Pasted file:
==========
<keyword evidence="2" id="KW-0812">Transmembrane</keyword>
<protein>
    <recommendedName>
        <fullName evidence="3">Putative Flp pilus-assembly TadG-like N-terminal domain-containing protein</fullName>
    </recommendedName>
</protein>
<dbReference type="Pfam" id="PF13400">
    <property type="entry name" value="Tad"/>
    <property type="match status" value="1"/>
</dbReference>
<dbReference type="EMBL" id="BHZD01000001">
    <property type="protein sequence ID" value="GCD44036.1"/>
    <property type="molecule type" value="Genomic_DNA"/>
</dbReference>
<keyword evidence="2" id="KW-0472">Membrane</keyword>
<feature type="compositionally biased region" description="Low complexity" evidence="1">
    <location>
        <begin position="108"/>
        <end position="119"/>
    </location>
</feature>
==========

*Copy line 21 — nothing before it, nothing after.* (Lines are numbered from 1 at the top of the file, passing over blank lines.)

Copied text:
</feature>